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This week:

Filthy says:
"Serial Killers are Grrreat!"

For those of you wondering where I've been for the past three weeks, the answer is not much of anywhere. Not that many of you should care. Hell, even I don't get too worked up when I disappear for long stretches of time. I remember I tried being a hobo once, but I was afraid to sneak into railyards and scared shitless to jump onto moving trains. So, I mostly hung out at this Denny's near the Union Pacific yard, drank coffee, got stomach cramps and told strangers I was a hobo.

I wore out my welcome at the coffee shop after two weeks and was told that I would either have to leave or order some food. I tried haggling them down to 50 cents worth of Mike and Ike's from the crank machine in the entry. No dice. So, I finally went home, sort of dreading all the crap that piles up after a fortnight away. But other than a postcard from a veterinary clinic that mistakenly thought I was a cat and needed a teeth-cleaning, nothing waited for me, and that night I was back to watching Andy Griffith and getting loaded with my dog like I'd never been gone.

The point is, I didn't miss much and neither did you. One week I was just fucking lazy. The next week I saw Factory Girl (piece of unholy shit) and got two-thirds of the way through a review when I got a stomach flu and spent 24 hours streaming shit faster than the web streams porn, then spent 48 hours trying to rehydrate myself by only drinking booze with more water than alcohol in it. Like NyQuil. That shit can quench a mean thirst.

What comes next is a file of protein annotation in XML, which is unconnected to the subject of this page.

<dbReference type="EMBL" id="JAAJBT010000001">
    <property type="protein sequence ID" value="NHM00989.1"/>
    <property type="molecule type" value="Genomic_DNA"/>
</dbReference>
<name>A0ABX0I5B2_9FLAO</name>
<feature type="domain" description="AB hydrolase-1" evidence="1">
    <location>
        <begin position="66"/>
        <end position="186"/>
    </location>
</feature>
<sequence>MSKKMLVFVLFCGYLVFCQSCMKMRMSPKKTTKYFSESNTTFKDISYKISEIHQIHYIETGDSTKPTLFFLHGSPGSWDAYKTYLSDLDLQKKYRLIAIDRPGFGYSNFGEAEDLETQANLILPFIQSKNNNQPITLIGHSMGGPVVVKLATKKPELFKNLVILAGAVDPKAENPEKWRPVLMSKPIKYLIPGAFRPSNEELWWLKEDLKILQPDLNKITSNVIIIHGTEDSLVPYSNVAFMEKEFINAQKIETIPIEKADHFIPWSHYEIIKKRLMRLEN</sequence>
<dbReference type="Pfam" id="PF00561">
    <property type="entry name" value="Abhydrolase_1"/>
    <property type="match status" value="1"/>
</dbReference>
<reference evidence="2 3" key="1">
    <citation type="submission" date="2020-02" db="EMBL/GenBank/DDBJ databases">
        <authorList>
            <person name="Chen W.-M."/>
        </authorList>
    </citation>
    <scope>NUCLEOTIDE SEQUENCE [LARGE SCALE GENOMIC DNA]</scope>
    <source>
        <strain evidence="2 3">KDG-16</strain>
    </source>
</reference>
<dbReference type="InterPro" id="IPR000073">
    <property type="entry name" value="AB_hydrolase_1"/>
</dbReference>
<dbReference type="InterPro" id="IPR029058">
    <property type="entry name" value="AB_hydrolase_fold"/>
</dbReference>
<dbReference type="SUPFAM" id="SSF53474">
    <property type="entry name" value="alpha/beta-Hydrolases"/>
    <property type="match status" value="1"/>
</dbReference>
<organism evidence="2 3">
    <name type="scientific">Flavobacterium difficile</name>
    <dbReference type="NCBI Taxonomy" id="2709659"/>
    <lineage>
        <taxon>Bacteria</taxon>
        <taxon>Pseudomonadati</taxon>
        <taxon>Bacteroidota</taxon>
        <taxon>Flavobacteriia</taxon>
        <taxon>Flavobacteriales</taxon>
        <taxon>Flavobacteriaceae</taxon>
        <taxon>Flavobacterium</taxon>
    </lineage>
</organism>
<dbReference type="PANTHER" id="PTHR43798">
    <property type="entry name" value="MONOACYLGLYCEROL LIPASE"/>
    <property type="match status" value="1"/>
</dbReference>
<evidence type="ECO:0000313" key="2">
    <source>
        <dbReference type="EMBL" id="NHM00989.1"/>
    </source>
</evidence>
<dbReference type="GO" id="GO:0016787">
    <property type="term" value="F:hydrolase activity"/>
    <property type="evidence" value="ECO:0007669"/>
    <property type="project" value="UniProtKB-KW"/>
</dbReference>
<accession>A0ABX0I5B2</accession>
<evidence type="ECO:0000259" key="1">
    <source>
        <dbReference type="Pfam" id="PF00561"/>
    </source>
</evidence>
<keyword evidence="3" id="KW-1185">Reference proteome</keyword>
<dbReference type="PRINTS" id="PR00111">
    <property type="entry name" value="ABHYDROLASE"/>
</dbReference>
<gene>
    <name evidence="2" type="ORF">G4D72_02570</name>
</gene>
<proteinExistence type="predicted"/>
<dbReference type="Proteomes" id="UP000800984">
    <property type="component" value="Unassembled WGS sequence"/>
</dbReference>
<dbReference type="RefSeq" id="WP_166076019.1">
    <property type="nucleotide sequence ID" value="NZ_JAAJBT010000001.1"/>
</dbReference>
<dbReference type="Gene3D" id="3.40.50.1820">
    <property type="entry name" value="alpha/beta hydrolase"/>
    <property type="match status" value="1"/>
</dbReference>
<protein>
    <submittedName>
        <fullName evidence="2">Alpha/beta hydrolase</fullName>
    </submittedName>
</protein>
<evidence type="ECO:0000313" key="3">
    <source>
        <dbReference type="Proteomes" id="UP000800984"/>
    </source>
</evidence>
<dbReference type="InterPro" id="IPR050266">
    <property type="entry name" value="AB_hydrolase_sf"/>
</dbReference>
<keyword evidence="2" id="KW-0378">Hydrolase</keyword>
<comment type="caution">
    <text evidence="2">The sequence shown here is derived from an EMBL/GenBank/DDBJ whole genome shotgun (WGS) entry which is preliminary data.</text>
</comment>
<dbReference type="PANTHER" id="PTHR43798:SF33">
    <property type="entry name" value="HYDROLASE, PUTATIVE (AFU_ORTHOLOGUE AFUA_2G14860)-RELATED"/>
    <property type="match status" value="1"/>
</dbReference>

Last weekend I was in Las Vegas with some friends. I bet there's some great stories about that, man, but only the security cameras and the guard whose badge I found in my pocket know for sure. All I know is I came home with my wallet bulging with cash and this vague sense memory that I won enough at some point betting on the Sigma Derby mechanical ponies at the Frontier to pay for a hotel room. I may have seen a movie, but I don't remember.

As I often tell Mrs. Filthy, regardless of where I've been, or what the crusty yellow stuff on my pants is, I'm here now and that's what's important so stop complaining.

As I watched director David Fincher's Zodiac, which is a long fucking movie, I kept thinking of Brian dePalma's The Black Dahlia. Both are true-crime stories about sensational killings where the murderers were never caught. Both follow the cops on the case. The difference is that The Black Dahlia sucked an old nun's ass and Zodiac is pretty fucking good.

dePalma's fart on film made up a load of psychobabble horseshit and melodrama and pretended to solve the unsolved Black Dahlia murder, I guess because he thinks Hollywood grassfuckers are better detectives than cops. Fincher's flick is faithful to the actual events and doesn't pretend to find the Zodiac Killer, who was responsible for at least five deaths in the Bay Area in the late 60s and early 70s. The movie pays respect to the people who tried to and shows how leads, logic and suspicions can double back on themselves, point you in the wrong direction and get you fucked by red tape and miscommunication.

Jake Gylenhall plays Robert Graysmith, a cartoonist at the San Francisco Chronicle. Maybe because he's bored, he gets all wrapped up in the case of the Zodiac Killer, who sends letters to the papers after each murder and demands they be published. Essentially, the guy's on an ego trip. Gylenhall first befriends Paul Avery, played by Robert Downey. Jr., a drunken reporter that might as well be out of one of those fast-tough-talking comedies of the thirties. Except that he isn't a funny drunk; he's a bad-liver drunk. By befriending Downey, Jr. Gylenhall has access to more information and he becomes obsessed with the case and trying to solve the Killer's cyphers and clues.